In this mini-series, I’ve been listing and commenting on a few musical compositions that perpetually lure me. Some music seems to have such friendly-octopus “tentacles”—pulling us toward it, time after time, without letting up over the years. These installments are being arranged by category:
- contemporary (congregational) worship songs
- songs from hymnals
- other contemporary spiritual songs
- secular compositions
Below, then, is my final list in this series, from category # 4.
All beauty is the Lord’s right? To my knowledge, none of the musical compositions listed below were intended as expressions to bring honor to God, and yet my spirit rejoices in their beauties, their joys, the sensitivities they exhibit, their heightened senses of emotion, their exhilaration, their glistening timbres, their pungent harmonies, their brilliant orchestrations, their artfully inspiring melodic turns, their simplicities. . . . Each work below has at many points been the source of inspiration, encouragement, and spirit-lifting. There are many others, but these spring up high:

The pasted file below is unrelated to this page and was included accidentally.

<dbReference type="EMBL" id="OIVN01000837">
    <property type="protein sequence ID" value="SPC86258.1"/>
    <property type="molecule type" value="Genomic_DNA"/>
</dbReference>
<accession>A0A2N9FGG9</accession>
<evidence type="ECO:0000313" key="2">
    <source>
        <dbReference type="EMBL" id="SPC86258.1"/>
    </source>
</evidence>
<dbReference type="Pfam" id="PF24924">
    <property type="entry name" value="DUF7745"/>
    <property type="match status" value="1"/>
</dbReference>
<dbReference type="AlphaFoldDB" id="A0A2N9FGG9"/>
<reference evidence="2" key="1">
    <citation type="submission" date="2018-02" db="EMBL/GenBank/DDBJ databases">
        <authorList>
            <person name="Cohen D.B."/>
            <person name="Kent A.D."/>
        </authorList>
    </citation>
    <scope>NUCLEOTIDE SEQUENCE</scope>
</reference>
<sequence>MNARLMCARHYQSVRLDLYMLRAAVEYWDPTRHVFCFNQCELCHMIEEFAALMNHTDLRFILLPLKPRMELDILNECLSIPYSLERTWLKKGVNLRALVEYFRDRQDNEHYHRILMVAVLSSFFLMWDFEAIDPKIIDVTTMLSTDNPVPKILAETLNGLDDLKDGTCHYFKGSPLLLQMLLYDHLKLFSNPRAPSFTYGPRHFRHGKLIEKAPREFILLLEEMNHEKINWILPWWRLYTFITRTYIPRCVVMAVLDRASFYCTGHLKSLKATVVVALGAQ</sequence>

- Ottorinio Respighi: Pines of Rome
- Jan van der Roost: Canterbury Chorale
- Puccini: “Nessun Dorma” from Turandot
- L.v. Beethoven: Symphony No. 7 (first movement in particular)
- Chuck Mangione: Bellavia
- Sir Edward Elgar: Nimrod from Enigma Variations
In no case above do I want to write more specifics. Multiplying words just doesn’t seem right tonight — not for my mood or energy level, nor for the sake of the topic at hand. I simply want to encourage you to listen to a couple of these. Pull out the old cassette or vinyl (and buy a player, you die-hard .mp3 fiend, you). Find a (worthy) YouTube recording. Purchase a subscription to Naxos. I don’t know what Spotify and Pandora have available, but surely some of these selections are there.
But don’t be satisfied with computer speakers or earbuds. Fill up a room with the sounds of this music, and bless God for blessing us with music. He created it.
[This is an installment in the Monday Worship Music series. The music listed above is not “worship music” per se, yet it causes me to worship God, and I hope you will find a similar draw. Find other, related posts through this link.]